• Susie Burleigh, Staff Engineer, IBM Corporate Packaging stated, “I see us using different platforms, for example maybe different alternative designs or different handling equipment will be available. We may also move toward alternate materials.”
  • Mr Robert Rankin, Manager Packaging Procurement, Armstrong World Industries, Inc. pointed out, “I think we’re all going to be looking for ways to reduce cost by looking at alternative products and materials to use.”

Australia’s supermarkets giants are striving to reduce cost that can be reflected on the customer’s bills. The logistics and packaging areas of the supply-chain are under severe scrutiny to implement efficiencies to change the way suppliers supply into retailers distribution centres. For Woolworths and Coles Myer the objective is to reduce inventories, increase transport efficiency and bring on-shelf availability to best world practice. According to these retailers there is room for improvement when it comes to moving the goods straight from distribution centres on to shop floors. Moving the goods from the store’s dock and stacking the display shelves represent the most expensive 50 meters of the supply-chain. Hence, there is a latent need to more efficient shelf-replenishment systems to cut out product handling and get goods to the point of sale faster. For example, according to BRW, Coca-Cola Amatil is testing direct-into-store pallets, which present merchandise without boxes having to be opened or handled. In other words there is the need to develop multi-purpose packaging and handling materials that can have more than one application to simplify the supply-chain, from transport and storage items to merchandising and display devices.

Walmart on the other hand, is requiring its top 100 suppliers to use EPC (electronic product Code) technology at the case and pallet level by 2005. It has been estimated by Allied Business Intelligence that the global RFID market will grow to more than $3.1 billion by 2008. Retailers are obviously not only seeking the benefits of inventory and labour cost savings but also to have more control over the product distribution channels. But, what would be the implications for pallet makers? Beyond the obvious financial expenditure impositions there would be technological issues to overcome. Mr Ralph Rupert, research associate with Virginia Tech’s Center for Unit Load Design, said, “Putting an RFID tag on a wood pallet is like attaching a license plate to a car in a demolition derby.” Virginia Tech’s initial research shows that the tags might last multiple trips but would certainly not survive 10 trips. Since nobody knows when a tag might give out due to forklift damage, the poor impact resistance of RFID could affect the reliability of technology. Researchers have worked with encasing tags in polypropylene and polyethylene plastic sleeves because more durable plastics affect signal strength. Mr Rupert added, “It will be difficult to make these tags truly durable and cost effective for wood pallets at this time. Beyond protecting the tag from damage, the moisture in wood pallets tended to act as an energy sink for the radio frequency signal.”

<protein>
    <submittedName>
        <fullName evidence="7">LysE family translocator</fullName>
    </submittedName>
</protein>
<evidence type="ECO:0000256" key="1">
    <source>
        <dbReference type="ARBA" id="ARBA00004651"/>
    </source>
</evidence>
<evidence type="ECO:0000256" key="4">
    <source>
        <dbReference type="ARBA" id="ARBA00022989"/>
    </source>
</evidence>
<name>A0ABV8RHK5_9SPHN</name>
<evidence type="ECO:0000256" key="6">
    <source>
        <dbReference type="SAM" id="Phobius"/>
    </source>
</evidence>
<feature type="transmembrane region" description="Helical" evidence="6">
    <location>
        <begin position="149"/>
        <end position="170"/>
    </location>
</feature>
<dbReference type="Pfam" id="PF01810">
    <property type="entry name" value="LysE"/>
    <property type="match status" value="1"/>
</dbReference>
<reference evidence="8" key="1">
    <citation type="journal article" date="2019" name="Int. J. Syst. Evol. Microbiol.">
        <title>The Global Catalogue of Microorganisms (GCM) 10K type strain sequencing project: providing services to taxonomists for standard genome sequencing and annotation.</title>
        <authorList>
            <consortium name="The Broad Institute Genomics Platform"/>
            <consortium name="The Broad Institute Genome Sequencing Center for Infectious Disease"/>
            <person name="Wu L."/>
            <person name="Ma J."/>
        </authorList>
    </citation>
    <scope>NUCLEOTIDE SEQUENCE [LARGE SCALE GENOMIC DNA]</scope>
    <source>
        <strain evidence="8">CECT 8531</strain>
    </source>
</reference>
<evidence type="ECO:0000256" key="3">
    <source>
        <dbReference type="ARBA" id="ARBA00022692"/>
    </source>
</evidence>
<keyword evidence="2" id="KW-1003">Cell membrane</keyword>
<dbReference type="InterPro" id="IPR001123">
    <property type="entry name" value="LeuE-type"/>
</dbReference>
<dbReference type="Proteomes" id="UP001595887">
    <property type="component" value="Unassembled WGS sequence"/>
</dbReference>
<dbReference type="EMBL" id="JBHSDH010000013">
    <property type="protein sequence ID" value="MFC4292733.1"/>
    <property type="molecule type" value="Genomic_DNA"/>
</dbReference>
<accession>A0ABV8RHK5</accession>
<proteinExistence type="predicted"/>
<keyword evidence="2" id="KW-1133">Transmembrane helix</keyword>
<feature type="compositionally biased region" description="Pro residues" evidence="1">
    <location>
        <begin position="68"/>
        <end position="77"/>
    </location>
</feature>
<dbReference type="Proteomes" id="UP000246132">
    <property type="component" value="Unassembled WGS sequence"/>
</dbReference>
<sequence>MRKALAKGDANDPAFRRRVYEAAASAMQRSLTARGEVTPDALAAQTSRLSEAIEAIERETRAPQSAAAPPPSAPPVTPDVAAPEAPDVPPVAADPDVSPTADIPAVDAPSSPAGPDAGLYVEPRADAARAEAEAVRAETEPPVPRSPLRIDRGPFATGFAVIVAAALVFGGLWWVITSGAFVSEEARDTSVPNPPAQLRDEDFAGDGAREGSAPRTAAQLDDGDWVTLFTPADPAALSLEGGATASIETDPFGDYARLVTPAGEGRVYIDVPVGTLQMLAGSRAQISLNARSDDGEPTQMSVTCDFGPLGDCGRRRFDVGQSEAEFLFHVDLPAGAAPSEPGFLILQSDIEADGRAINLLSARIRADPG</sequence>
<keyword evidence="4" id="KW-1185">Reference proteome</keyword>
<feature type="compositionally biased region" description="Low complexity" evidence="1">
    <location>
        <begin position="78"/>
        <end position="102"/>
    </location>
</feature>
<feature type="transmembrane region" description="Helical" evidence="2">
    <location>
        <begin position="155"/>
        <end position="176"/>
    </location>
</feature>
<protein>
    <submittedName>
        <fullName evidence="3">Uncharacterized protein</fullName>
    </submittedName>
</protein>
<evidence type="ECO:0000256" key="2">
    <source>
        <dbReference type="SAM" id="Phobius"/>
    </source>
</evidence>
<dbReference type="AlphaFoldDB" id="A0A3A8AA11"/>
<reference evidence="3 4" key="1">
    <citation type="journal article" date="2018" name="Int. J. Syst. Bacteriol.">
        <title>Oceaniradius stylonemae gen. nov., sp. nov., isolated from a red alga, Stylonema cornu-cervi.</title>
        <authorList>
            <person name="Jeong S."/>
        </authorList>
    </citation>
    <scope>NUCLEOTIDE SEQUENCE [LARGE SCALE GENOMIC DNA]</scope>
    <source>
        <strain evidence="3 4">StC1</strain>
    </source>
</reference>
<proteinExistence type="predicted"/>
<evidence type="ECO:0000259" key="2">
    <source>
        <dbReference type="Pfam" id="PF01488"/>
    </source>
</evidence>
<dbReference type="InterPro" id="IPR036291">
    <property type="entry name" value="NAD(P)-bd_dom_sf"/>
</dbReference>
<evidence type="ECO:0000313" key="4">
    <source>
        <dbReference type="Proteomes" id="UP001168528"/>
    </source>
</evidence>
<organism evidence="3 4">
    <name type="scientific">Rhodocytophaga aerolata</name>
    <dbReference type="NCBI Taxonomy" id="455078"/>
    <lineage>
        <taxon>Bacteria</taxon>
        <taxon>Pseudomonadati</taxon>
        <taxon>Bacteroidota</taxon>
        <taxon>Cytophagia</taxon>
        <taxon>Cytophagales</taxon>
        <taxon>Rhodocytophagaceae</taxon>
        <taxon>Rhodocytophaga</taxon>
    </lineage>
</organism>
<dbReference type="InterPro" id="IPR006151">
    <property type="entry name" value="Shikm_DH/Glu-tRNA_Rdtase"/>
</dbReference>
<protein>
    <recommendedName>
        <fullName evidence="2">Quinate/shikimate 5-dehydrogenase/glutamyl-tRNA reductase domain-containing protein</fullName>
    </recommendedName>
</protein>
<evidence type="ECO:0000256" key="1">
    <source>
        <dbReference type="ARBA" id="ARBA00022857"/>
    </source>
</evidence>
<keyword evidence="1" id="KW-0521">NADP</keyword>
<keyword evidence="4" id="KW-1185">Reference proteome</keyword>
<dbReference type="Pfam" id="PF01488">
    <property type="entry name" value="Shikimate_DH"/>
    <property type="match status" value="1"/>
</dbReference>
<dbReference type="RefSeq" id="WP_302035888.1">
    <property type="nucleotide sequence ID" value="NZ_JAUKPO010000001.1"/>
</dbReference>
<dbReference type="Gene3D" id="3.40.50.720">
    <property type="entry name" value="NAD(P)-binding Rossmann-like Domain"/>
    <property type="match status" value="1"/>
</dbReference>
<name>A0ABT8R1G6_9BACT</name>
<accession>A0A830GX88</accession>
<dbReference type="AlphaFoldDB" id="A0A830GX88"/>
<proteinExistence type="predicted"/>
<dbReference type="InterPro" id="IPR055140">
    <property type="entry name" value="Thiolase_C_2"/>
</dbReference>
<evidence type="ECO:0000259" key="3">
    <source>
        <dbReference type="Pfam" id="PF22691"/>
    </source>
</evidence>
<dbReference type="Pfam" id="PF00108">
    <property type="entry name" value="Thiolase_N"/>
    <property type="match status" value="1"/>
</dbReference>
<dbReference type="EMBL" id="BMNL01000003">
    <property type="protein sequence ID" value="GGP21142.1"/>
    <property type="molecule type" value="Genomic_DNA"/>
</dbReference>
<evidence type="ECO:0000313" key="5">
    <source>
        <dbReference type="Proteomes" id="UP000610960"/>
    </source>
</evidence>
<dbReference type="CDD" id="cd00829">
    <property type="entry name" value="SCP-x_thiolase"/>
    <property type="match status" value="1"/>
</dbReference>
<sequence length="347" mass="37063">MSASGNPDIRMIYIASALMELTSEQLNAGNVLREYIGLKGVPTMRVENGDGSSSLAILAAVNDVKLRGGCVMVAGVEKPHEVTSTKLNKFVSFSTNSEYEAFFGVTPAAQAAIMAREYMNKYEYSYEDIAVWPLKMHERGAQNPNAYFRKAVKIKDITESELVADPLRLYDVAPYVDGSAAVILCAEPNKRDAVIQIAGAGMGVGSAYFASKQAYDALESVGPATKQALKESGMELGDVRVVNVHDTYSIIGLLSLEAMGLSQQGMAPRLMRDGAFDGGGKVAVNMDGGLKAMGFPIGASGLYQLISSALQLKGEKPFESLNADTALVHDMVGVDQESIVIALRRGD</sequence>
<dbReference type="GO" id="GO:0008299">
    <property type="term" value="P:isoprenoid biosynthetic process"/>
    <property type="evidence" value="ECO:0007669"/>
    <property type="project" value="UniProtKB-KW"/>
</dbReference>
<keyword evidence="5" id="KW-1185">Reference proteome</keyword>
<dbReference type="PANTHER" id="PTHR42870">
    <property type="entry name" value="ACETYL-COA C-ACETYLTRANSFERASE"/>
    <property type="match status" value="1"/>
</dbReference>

On the other hand, there is news that product has been contaminated during transport because of the chemicals used to treat the pallets/containers e.g., Coca-Cola’s Belgium recall in 1999. To prevent this, the Food and Drug Administration (FDA) and HACCP are adopting new food safety measures to assure packaging does not adversely affect the quality of food. Although these measures have not yet reached the status of a rule, more and more customers are demanding that manufacturers utilise FDA approved products and that food safety programs are in place at their plants.